What are the Tai Chi Classics?
In Tai Chi Chuan many documents are considered to be “classics”, such as the Yang 40 Chapters, Chen Xin’s manual and various commentaries written by Yang Cheng-Fu and/or Cheng Man-Ching. However, there are 5 core manuscripts that tell you pretty much everything you need to know about the art of Tai Chi Chuan.
These are what I generally mean when I refer to the “Tai Chi Classics”.
The first is called simply, The Tai Chi Classic and is traditionally attributed to the immortal Taoist Chang San-feng (although probably written by one of the Wu brothers, or it’s simply a collection of older sayings, perhaps inspired by the Xing Yi classics). This is probably the most important work and contains many of the most quoted sections.
The Tai Chi Classic
In motion, the whole body should be light and agile,
with all parts linked as if threaded together.
The chi should be activated,
The mind should be internally gathered.
The postures should be rounded and without defect,
without deviations from the proper alignment;
in motion, your form should be continuous, without stops and starts.
The jin should be
rooted in the feet,
generated from the legs,
controlled by the waist, and
expressed through the fingers.
The feet, legs, and waist should act together
as an integrated whole,
so that while advancing or withdrawing
one can take the opportunity for favorable timing
and good position.
If correct timing and position are not achieved,
the body will become disordered
and will not move as an integrated whole;
the correction for this defect
must be sought in the legs and waist.
The principle of adjusting the legs and waist
applies for moving in all directions;
upward or downward,
advancing or withdrawing,
left or right.
All movements are motivated by Yi,
not external form.
If there is up, there is down;
when advancing, have regard for withdrawing;
when striking left, pay attention to the right.
If the yi wants to move upward,
it must simultaneously have intent downward.
Alternating the force of pulling and pushing
severs an opponent’s root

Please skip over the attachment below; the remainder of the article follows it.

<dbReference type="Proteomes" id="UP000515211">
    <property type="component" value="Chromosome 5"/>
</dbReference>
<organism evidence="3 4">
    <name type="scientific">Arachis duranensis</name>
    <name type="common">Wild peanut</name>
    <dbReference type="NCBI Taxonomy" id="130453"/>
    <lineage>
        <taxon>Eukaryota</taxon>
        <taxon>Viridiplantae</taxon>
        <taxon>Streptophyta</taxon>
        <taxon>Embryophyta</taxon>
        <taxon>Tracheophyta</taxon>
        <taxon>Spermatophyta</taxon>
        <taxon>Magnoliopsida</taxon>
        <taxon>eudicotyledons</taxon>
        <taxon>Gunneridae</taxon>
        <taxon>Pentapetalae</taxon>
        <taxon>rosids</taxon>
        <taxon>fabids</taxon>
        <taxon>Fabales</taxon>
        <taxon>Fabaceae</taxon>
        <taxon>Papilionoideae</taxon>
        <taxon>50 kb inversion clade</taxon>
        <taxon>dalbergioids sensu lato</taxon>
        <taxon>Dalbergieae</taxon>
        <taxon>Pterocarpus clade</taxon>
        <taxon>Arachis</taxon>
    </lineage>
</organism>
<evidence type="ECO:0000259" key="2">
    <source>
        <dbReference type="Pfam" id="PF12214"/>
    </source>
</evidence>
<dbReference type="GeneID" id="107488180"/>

so that he can be defeated
quickly and certainly.
Full and empty
should be clearly differentiated.
At any place where there is emptiness,
there must be fullness;
Every place has both emptiness and fullness.
The whole body should be threaded together through every joint
without the slightest break.
Long Boxing is like a great river
rolling on unceasingly.
Peng, Lu, Ji, An,
Tsai, Lieh, Zhou, and Kao
are equated to the Eight Trigrams.
The first four are the cardinal directions;
Ch’ien [South; Heaven],
K’un [North; Earth],
K’an [West; Water], and
Li [East; Fire].
The second four are the four corners:
Sun [Southwest; Wind],
Chen [Northeast; Thunder],
Tui [Southeast; Lake], and
Ken [Northwest; Mountain].
Advance (Chin), Withdraw (T’ui),
Look Left (Tso Ku), Look Right (Yu Pan), and
Central Equilibrium (Chung Ting)
are equated to the five elements:
Taken together, these are termed the Thirteen Postures
I’ve produced my own commentary on The Tai Chi Classic, split into two parts:
The other Tai Chi Classics:
- The Treatise on Tai Chi Chuan attributed to Wang Tsung-yueh
- Expositions of Insights into the Practice of the Thirteen Postures by Wu Yu-hsiang
- Song of the Thirteen Postures by Unknown Author
- Song of Push Hands by Unknown Author
Translations vary. The ones linked to above are by Lee Scheele and are very complete. My favourite translations are by Louis Swaim and appear in his translation of Fu Zongwen’s book Mastering Yang Style Tai Chi Chuan.
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